This Chapter and much more can be found in the book Mind Blowing Presentations! 

My Chinese Acrobatics coach Lu Yi, who is widely regarded as one of the top coaches in the world, taught me many things.

He said, “You have to eat the bitter,” “Talk does not cook rice,” and he often told me, “The good acrobat has strength, flexibility, and a little bit of the dancer.”

He was right. My time training and performing as a circus acrobat was spent building and honing those three skills.

It takes more than just three things to be an MBP. I wish I could whittle the following list down and make it as concise as Lu Yi explaining acrobatics, but each of these characteristics hold so much truth to who I am hoping you will become through reading this book.

I am not very fond of telling people “Don’t do this”, “Don’t do that”. The human brain does not respond to the word “Don’t” as strongly as it does to the word “Be”. “Be” is infinitely more effective.

Human beings seek to aspire, not have their ideas and dreams squashed.

In writing this section I set a boundary for myself to focus on conveying ideas in the affirmative. I will do my best to only tell you what I think you should do, as opposed to what you should not.

So, in the spirit of aspiration, the following pages outline what I think an MBP should be.


Metaphor is one of the greatest tools of a poet and truly of an MBP.

If an MBP is giving their presentation to an audience of plumbers, they will endeavor to come up with the correct metaphor to connect their ideas, just like a plumber knows when to use Pipe Thread Sealant instead of Pipe Joint Compound to connect pipes.

A brilliantly placed metaphor will make connections in the mind of an audience in a way that direct language cannot.

Also, a metaphor can make an image appear in the mind of the audience. The brain loves to connect the dots.

A metaphor is a puzzle for the mind. When the mind solves the puzzle, the content solidifies and that is the mind’s reward. This engagement makes the learning fun.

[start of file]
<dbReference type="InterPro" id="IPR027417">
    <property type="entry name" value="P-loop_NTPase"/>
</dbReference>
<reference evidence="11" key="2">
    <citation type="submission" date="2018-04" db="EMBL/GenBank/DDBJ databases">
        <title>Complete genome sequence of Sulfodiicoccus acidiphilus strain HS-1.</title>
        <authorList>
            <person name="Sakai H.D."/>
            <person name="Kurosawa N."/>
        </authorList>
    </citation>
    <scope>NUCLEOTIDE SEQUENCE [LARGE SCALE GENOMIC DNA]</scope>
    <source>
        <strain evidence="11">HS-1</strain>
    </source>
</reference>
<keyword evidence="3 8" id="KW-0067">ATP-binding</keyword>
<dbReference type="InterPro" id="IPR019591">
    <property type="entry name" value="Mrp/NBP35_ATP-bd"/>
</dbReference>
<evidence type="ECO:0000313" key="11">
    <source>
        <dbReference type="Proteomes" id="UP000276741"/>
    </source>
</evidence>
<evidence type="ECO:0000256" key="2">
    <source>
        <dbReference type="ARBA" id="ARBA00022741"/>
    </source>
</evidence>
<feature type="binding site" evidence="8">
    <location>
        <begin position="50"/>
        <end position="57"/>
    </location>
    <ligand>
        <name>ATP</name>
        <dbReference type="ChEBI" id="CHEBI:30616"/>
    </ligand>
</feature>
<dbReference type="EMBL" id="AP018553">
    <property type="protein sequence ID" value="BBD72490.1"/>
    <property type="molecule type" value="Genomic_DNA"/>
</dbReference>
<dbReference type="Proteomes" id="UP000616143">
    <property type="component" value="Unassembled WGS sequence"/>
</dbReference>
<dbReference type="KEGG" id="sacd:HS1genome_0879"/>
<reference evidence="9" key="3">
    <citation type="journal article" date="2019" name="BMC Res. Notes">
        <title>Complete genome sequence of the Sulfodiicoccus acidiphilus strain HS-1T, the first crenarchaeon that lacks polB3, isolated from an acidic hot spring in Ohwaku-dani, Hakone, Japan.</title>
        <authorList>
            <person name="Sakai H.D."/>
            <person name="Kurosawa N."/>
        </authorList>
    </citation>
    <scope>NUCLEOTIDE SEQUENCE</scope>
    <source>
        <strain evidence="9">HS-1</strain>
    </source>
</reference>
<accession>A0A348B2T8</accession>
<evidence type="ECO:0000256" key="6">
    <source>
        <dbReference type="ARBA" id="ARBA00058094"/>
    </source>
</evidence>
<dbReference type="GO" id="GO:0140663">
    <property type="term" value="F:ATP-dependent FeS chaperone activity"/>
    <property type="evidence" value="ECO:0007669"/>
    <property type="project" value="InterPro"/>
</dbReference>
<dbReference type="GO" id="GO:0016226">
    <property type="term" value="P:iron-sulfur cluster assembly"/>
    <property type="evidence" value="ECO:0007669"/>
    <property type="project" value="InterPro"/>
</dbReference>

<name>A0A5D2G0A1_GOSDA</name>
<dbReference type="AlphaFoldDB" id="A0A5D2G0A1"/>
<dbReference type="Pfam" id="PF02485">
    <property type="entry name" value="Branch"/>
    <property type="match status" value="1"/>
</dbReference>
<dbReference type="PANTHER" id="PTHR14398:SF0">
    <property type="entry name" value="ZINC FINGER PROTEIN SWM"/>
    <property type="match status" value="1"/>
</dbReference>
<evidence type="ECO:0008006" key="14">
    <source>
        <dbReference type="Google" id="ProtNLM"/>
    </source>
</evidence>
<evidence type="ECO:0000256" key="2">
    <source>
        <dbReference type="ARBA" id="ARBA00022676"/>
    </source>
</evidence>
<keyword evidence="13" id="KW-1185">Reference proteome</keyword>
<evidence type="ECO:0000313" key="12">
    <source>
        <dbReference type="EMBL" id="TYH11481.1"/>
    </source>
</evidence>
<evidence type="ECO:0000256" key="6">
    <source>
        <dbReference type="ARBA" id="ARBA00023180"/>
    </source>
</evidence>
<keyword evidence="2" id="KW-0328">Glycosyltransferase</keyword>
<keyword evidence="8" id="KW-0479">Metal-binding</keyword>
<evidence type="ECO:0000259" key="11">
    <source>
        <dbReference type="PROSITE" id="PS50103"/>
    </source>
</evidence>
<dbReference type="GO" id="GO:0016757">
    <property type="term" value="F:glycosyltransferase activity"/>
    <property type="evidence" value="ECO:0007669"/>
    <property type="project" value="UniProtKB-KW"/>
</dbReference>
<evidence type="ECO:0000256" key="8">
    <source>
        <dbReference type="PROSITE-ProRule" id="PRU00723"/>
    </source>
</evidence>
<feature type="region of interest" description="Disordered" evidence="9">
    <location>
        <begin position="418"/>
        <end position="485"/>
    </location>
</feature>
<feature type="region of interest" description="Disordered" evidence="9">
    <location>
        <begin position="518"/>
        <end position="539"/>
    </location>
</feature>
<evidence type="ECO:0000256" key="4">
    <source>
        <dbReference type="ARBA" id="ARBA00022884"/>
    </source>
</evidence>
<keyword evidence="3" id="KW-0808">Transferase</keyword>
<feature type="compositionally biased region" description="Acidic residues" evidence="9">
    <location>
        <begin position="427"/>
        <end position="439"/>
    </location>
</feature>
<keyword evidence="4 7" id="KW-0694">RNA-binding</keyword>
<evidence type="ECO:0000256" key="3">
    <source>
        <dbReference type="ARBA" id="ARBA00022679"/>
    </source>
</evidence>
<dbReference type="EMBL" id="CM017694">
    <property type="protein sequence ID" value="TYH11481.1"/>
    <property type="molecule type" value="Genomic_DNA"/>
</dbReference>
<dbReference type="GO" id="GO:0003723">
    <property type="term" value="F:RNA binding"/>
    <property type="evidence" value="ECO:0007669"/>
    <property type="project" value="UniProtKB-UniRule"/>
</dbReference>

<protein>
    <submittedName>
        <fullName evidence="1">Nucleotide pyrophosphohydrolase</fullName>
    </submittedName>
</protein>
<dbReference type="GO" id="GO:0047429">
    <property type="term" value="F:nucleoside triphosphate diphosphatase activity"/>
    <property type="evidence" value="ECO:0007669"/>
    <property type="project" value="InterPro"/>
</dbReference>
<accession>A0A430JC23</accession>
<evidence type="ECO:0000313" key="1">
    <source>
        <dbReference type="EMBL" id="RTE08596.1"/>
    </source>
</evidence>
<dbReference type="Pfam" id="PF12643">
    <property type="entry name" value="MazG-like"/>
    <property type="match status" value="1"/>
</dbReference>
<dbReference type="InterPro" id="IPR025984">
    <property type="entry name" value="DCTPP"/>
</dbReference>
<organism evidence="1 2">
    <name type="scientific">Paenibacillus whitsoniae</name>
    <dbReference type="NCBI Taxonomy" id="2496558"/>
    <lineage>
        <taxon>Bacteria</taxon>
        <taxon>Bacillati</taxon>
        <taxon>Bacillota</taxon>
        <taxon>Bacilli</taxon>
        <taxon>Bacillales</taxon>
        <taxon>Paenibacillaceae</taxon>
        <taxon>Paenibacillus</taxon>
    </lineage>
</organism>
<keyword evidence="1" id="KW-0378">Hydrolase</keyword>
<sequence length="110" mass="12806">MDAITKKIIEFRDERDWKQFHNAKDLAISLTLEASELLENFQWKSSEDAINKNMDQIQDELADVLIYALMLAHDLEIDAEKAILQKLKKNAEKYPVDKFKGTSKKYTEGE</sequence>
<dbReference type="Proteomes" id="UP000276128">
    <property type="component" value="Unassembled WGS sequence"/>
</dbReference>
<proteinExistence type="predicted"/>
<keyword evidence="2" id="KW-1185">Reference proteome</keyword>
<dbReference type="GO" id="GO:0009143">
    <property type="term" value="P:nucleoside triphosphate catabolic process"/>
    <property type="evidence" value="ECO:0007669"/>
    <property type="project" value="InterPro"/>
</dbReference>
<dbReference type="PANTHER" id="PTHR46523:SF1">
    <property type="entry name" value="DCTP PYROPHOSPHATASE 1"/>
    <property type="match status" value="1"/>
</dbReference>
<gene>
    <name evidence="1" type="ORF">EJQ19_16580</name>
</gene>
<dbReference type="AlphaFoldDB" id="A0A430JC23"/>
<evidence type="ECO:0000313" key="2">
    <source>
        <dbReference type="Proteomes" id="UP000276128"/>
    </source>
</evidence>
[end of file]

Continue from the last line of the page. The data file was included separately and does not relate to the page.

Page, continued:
An MBP will recognize this list was written using an abundance of metaphors. These metaphors will make the following concepts stick in your mind like bubble gum in your hair.



Jean Eugene Robert-Houdin, hero of Harry Houdini and widely regarded as the creator of the style of magician we all recognize today once said, “A magician is an actor playing the part of a magician.”

It could also be said that, “A presenter is an actor playing the part of a presenter.”

When an MBP stands in front of an audience they are playing a role. They have a job to do. They have been introduced as a leader, an authority, an expert. It takes practice and commitment to inhabit that role.

A good actor realizes that they must craft the character they will inhabit. It is the same for a presenter.

An MBP is not onstage to be their ‘authentic self.’ They are however onstage to be sincere and consistent, as well as to be the best and most necessary parts of themselves.

They embody this character so that they can efficiently and thoroughly connect the audience to the material they have created.

Like an actor, an MBP’s self disappears into the role. An MBP’s role is that of charismatic information disseminator.

An MBP knows that crafting character does not come naturally. Building a role takes time and effort.



 An MBP may not be classically trained like Camilla Williams or Pavarotti, but an MBP knows how to use their voice for great effect.

They can not only impressively project when the microphone stops working but can stir emotion and grip the audience with the sound emitting from inside them.

They know when to pause, when to breath, how to vary vocal intonation, and how to adjust pacing and volume.